Celiac brain fog is something many with celiac disease complain of. Here’s why this mental fog happens and 10 ways to cope with it.
As opposed to regular mental fog, celiac brain fog is a reaction to eating gluten in people with celiac. Essentially, it’s brain fog but celiac-related.
It’s not a widely accepted symptom and is generally poorly understood with celiac. Despite this, it remains one of the 300+ reported symptoms of celiac. Other symptoms include constipation, fatigue, nausea, diarrhea, bloating, headaches, and more.
While not widely accepted, it impacts many celiacs. In fact, a survey by Beyond Celiac reported that 89% of celiacs surveyed reported brain fog after eating gluten.
In that same survey by Beyond Celiac on the prevalence of brain fog in celiacs, they also polled respondents on how they’d describe it. Many described their brain fog as difficulty concentrating, mental confusion, forgetfulness, detachment, and grogginess.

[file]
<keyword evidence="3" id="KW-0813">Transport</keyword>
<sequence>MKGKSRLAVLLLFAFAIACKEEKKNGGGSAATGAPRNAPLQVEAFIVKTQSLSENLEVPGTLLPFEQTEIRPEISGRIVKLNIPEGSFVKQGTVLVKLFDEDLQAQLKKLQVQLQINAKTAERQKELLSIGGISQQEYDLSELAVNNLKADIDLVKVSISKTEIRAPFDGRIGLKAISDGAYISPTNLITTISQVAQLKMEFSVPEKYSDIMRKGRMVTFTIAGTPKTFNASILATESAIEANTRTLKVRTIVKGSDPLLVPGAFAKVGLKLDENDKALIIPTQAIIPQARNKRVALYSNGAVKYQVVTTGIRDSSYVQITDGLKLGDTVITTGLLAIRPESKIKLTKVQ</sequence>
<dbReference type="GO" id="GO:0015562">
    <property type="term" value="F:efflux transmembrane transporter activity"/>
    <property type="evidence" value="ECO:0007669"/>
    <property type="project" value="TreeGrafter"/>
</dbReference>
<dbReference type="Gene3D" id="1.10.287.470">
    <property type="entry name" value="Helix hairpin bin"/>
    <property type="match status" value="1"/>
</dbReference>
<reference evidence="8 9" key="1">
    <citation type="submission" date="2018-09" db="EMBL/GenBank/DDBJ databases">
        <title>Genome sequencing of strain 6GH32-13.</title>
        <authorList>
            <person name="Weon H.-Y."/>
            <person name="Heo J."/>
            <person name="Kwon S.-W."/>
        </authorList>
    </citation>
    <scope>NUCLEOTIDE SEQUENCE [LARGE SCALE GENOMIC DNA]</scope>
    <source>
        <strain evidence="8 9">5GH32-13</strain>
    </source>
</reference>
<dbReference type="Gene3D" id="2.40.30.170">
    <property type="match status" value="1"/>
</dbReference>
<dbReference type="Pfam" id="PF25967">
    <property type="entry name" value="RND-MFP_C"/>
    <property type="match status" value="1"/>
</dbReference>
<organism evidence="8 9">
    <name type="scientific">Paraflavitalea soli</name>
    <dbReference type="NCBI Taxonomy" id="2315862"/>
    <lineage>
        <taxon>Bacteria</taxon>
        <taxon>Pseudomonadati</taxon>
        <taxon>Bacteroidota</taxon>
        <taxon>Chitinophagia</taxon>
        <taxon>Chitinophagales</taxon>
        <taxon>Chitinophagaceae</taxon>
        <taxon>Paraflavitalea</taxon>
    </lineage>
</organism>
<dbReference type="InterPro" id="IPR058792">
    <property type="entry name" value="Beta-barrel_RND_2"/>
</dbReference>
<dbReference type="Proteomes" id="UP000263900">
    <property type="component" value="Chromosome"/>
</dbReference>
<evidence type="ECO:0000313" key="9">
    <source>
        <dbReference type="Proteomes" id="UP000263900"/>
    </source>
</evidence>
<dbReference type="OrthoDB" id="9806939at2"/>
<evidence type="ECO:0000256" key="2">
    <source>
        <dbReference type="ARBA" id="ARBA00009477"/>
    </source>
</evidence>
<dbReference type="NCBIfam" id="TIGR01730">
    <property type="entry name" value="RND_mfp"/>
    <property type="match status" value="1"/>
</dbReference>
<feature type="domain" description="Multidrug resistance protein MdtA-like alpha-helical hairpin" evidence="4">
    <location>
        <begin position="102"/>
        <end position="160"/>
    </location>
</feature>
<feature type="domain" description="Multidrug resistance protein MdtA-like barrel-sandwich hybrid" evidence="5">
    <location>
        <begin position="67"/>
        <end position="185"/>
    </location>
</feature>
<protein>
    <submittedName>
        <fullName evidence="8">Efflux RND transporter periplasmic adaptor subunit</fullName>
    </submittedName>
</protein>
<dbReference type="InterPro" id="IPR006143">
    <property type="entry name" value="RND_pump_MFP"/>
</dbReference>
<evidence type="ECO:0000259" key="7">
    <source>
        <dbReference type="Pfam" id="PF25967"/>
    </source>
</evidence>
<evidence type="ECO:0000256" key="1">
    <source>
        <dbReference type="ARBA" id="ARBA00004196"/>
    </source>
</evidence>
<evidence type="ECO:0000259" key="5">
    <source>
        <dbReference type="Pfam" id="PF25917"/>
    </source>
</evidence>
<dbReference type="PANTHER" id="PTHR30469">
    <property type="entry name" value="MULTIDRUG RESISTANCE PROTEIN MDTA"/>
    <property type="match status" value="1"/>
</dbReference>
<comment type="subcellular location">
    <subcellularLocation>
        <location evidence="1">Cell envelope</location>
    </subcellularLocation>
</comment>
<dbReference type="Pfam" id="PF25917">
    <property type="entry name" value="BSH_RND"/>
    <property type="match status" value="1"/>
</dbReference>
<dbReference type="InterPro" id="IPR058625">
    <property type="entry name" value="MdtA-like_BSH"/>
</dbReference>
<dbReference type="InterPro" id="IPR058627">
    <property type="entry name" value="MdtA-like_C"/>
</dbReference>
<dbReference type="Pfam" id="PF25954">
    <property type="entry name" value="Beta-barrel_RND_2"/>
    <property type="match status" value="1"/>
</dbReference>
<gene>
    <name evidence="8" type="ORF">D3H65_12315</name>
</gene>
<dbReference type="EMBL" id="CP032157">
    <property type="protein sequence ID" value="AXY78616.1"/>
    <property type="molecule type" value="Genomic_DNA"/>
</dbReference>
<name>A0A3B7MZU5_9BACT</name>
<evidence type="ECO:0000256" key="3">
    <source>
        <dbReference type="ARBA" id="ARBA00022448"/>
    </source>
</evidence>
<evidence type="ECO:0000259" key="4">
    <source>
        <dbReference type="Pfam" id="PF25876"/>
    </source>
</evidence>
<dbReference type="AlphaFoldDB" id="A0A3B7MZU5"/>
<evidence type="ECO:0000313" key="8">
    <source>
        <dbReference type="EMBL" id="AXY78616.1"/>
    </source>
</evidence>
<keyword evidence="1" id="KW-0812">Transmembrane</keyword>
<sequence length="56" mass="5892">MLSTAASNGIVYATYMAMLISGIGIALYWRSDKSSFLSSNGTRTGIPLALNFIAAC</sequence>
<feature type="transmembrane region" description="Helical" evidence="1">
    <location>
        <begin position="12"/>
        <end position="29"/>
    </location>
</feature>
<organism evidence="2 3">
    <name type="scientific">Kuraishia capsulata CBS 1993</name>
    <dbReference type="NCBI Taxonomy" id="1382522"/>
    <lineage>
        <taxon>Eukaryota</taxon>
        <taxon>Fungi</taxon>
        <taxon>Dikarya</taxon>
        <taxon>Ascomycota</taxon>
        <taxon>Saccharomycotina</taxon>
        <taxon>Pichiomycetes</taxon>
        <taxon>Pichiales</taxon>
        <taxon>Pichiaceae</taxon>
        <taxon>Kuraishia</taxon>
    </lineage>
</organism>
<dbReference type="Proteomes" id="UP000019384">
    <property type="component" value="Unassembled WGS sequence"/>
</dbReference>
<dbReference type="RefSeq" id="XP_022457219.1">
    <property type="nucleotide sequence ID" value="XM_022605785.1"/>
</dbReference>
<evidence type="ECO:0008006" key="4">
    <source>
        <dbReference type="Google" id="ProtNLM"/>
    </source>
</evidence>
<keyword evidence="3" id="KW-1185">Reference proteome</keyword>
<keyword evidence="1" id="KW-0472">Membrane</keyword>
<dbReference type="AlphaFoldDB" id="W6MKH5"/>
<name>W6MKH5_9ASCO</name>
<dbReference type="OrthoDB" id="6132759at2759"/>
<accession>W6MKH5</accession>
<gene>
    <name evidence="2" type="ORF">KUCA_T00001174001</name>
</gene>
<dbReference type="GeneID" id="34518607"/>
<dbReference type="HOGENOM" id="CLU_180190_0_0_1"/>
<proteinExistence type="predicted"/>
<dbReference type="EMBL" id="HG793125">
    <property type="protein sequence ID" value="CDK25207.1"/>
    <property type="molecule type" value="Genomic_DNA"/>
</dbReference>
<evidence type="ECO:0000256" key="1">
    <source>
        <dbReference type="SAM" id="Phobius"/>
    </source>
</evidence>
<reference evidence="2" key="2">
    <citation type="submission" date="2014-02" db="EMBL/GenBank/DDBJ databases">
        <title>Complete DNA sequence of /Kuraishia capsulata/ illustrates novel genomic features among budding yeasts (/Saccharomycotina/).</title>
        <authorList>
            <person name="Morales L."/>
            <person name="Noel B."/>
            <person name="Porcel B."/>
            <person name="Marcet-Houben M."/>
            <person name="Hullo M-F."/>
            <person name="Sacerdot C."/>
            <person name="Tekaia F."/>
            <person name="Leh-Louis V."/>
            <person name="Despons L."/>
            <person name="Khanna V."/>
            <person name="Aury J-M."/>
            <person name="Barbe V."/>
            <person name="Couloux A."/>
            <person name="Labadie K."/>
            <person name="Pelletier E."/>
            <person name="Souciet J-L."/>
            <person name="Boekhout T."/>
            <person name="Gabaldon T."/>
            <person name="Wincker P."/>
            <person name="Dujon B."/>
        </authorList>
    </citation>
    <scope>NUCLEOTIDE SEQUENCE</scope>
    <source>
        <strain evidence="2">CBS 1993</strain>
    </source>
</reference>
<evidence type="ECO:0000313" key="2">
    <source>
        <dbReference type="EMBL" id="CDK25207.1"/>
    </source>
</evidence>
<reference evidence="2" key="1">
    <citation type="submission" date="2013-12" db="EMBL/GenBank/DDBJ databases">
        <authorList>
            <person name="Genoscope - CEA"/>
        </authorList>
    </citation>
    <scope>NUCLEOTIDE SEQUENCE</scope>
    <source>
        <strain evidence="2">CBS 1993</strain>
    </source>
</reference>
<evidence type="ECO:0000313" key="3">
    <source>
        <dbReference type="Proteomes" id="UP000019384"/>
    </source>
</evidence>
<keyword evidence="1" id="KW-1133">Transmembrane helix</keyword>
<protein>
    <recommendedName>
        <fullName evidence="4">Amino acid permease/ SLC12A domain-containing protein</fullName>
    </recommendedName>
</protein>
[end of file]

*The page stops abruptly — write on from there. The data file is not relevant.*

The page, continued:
As a celiac who gets brains fog after eating gluten, I would describe it as everything taking more mental energy to do. Even simple tasks feel 10x harder to manage with it.
It’s reported that celiac brain fog starts as soon as 30 minutes after eating gluten. It’s then reported to last anywhere from a few days to almost a week. Again, researchers don’t understand why the mental fog happens but that doesn’t discredit the fact that so many of us experience it.
It’s important to note that if your brain fog persists as you heal celiac, than it’s likely related to something else. You should feel better after healing celiac. Symptoms should only appear as you’re exposed to gluten. If you need help with self-soothing, check out this post on what to do when you’ve been glutened.
Perhaps the most important part of this discussion is how do you cope with mental fog? How do you cope with everything feeling so much harder?
Here’s a list of things that I do care for myself when I have brain fog:
Celiac brain fog is common with celiacs. However, it should resolve within 2-3 weeks of gluten exposure. And if it’s a symptom of your intestinal damage, it should improve as you heal. If it’s not getting better, it might be time to talk to a celiac specialist about what else could be going on.